ZW: The situation has changed a lot over the years. A planned economy produces a society entirely based on an official hierarchy. Reform and Opening-up gave legitimacy to the private possession of wealth, and material capital began to gain social power.
The shift of power from the bureaucracy to capital is a form of progress. There is no such thing as a perfect system for a society. In a “capital centered” society, you can enjoy anything you can afford, while in an “official centered” society you have to hold a bureaucratic position to access anything at all. I agree with [economist] Friedrich August Hayek, who argued that a society in which wealth is the way to social status is better than a society in which social status is the way to wealth. Wealth should not be created either in the process of attaining power, or once one has obtained power. But this is what happens in China.
NC: What do you think of the ongoing SOE reform which promotes the mix of private and State ownership in SOEs?
ZW: Who will mix with whom? Who has the final say in corporate management? Which industries could benefit from this mixed ownership, and which could not? Will the merger process cause corruption? These questions have yet to be answered.
The transfer to joint ownership, if not handled properly, exposes State assets to private manipulation in some cases, and corruption by officials in others. Given the different motivations of private companies and the government, it is imperative to prevent interested parties from cashing in on investiture of power.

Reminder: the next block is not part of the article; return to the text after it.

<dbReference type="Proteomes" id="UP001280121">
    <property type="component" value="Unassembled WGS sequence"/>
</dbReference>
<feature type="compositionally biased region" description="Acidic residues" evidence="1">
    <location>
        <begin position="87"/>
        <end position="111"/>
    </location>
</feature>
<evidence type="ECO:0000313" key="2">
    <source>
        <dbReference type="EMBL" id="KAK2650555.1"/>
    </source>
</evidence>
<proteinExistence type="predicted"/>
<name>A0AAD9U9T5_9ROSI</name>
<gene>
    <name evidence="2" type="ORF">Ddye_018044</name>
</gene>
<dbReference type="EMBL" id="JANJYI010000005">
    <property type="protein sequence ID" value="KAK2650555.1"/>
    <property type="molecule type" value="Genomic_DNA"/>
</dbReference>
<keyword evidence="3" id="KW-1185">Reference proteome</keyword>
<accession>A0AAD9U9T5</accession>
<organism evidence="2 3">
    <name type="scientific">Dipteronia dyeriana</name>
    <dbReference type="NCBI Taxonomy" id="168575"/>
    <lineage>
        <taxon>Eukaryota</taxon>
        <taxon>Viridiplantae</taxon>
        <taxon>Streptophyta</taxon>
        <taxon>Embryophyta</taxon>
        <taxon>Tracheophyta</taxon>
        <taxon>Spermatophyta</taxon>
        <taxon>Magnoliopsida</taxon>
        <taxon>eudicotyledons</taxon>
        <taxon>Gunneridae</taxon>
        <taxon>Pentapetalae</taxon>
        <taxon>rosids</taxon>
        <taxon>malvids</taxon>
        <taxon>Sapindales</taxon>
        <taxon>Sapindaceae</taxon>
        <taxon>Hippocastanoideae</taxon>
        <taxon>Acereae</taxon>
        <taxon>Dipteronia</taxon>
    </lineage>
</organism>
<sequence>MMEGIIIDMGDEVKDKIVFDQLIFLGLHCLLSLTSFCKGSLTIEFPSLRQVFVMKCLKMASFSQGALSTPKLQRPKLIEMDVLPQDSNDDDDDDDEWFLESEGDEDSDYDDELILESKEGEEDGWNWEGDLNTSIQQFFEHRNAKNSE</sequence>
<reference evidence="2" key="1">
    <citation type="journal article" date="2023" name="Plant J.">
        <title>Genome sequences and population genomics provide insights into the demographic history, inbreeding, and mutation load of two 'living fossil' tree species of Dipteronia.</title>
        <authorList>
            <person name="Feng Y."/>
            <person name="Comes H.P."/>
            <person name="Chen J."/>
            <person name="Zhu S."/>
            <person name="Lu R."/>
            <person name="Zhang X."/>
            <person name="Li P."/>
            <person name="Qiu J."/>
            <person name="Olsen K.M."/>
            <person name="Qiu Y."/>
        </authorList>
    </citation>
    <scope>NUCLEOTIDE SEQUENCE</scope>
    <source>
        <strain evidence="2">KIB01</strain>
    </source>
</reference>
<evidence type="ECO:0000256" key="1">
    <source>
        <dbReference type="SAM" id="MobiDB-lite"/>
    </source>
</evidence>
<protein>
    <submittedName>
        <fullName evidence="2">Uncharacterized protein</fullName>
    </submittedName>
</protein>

NC: You mean that this mixed ownership lacks stability?
ZW: I think it is just a transitional plan, not a long-term, stable solution. But there are voices claiming that it can be a long-term mechanism. As with many economic issues, people misunderstand it.
NC: Liu Chuanzhi, founder of PC giant Lenovo, has said that family-run enterprises perform the best. Do you agree?
ZW: No one can pass judgment on which form of corporate structure is the “best.” In the end the market will choose for itself. With private property rights, people seek efficient ways to engage in transaction and incorporation. Joint-stock limited companies are preferred by big manufacturers, for example, while traditional partnerships still dominate accountancies and law firms. Conglomerates choose to benefit from the economy of scale though internal corruption becomes almost unavoidable in mega-companies.
NC: Then why do you insist that SOEs are not as efficient as private enterprises?